Mostly normal guy.
Like pretty much everyone else, Zach started out in church music. Not the super hard Potter's House kind of heavy groove, impossible chord church music, but the G, C, D, Em kind. He got super good at those chords. He can play them in any order. And doesn't even have to look at his hands to change them. Sometimes he strums them, sometimes he picks them one string at a time. Some call it "moving and beautiful" but those people typically like that kind of thing.
Looking for something that spoke to him more, he moved into the DFW metroplex, where he found that everyone was better than him at just about everything. Some would pansy out and move back home, but Zach knew that it was too expensive to move twice in such a short amount of time. He was stuck there, and had to deal. But over time, the City became a comfort. Anonymity is your friend. You can say what you want, try out new accents and accessories, and re-invent yourself every night on a stage.
Zach is still searching for his sound. The release of his first full-length came in 2012, after finding comfort in the figurative arms of Scott Faris in Lubbock, TX. It was the maturation of a curious young faith growing into the context of religion in the real world. Scott was the perfect guide for navigating the waters of the record making process, but Zach was also a sort of guide for Scott, as VERSES was the first record Amusement Park Studios produced from their permanent location in the Panhandle.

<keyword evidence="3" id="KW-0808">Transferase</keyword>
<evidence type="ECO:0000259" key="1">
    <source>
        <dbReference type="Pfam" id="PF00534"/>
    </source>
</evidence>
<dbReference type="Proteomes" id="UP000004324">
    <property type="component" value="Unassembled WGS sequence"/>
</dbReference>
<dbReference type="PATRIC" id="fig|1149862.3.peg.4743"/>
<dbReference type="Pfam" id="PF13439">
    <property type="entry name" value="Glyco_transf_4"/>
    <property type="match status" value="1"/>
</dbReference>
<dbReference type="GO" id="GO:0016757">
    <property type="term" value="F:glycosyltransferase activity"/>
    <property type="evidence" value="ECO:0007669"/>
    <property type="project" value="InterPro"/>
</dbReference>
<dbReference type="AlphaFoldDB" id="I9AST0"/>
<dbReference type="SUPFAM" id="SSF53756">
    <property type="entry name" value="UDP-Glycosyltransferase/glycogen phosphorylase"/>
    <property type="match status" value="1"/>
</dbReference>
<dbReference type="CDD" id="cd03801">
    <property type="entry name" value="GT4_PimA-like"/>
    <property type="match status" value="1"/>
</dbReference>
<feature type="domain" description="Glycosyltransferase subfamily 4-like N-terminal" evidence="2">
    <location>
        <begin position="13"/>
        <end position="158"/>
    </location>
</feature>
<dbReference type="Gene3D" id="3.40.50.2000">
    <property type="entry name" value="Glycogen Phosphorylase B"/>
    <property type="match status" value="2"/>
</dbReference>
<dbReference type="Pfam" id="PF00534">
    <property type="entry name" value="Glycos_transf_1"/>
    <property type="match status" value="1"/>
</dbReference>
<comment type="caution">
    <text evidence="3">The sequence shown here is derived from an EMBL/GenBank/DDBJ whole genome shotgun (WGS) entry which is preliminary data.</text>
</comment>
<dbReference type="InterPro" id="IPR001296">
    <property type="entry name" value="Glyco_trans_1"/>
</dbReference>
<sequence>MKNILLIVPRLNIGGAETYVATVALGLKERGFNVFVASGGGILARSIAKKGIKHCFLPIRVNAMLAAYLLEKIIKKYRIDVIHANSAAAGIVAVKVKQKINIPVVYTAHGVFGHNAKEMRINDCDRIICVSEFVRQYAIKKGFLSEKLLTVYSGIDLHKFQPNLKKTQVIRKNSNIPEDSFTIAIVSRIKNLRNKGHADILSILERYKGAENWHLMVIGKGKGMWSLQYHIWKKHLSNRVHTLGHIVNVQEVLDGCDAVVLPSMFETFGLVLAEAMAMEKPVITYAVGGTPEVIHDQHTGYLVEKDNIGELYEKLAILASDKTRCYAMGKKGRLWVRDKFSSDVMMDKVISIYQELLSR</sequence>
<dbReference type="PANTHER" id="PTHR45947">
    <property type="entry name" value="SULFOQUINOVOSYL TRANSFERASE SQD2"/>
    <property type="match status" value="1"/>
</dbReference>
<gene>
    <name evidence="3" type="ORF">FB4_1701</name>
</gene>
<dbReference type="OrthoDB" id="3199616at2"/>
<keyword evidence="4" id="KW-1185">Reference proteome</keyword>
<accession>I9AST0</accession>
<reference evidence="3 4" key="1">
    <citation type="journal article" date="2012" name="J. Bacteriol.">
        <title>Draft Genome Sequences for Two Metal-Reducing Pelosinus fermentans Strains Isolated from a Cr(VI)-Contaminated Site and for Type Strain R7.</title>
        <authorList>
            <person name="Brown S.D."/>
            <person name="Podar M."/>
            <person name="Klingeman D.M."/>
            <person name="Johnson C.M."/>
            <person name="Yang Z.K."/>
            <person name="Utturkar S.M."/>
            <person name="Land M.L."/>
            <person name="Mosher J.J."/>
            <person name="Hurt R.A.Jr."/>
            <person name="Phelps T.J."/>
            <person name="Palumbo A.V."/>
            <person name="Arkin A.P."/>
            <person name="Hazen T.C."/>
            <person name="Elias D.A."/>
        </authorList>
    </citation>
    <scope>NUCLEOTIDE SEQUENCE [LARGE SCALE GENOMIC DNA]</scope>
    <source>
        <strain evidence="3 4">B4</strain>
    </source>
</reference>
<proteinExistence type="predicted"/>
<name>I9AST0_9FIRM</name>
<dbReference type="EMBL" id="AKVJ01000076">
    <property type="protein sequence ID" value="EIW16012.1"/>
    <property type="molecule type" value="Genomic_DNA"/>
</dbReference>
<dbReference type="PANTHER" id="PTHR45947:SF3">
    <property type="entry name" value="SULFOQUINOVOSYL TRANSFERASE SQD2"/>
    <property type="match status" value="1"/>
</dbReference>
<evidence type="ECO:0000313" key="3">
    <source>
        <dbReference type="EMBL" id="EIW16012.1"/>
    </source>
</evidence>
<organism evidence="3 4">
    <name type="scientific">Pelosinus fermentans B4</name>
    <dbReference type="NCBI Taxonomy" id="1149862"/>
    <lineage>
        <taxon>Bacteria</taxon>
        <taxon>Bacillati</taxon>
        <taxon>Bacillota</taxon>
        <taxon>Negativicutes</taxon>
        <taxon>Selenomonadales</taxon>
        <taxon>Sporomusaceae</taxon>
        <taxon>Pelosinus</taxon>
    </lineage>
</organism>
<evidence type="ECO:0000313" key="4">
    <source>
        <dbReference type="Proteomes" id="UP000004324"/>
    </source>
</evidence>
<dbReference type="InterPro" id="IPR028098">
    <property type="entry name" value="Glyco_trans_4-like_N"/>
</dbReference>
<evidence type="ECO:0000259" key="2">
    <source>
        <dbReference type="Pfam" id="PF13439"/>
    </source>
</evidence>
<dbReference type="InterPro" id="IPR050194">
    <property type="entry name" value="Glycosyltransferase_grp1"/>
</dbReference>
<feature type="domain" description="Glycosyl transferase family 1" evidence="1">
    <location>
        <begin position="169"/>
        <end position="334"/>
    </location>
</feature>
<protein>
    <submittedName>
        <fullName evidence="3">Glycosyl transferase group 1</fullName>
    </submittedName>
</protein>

Zach's second full-length effort wasn't one. The right people in the room and the heavy lifting almost feels weightless. With Bradly Prakope at the desk, familiar players Ryan Pool, Aaron Hass, Tyler Martin, Bert Willis, and Nate Zeihm all producing by committee, Good Gets Better really served as a proving ground for young studio musicians who would later be the team behind Flint Creek Records.
Zach and Tyler Martin followed up GGB with Grown Up Problems, a quick dip of the toes into the cooler waters of uncertainty. With minor themes in religion carrying over, this short EP was an introspection on what Balch wanted to be and who he thought he was. Those questions are left unanswered and will be followed up for conversation in the full-length album of the same name, the first of Zach's albums to be fully produced by his own label, Flint Creek Records.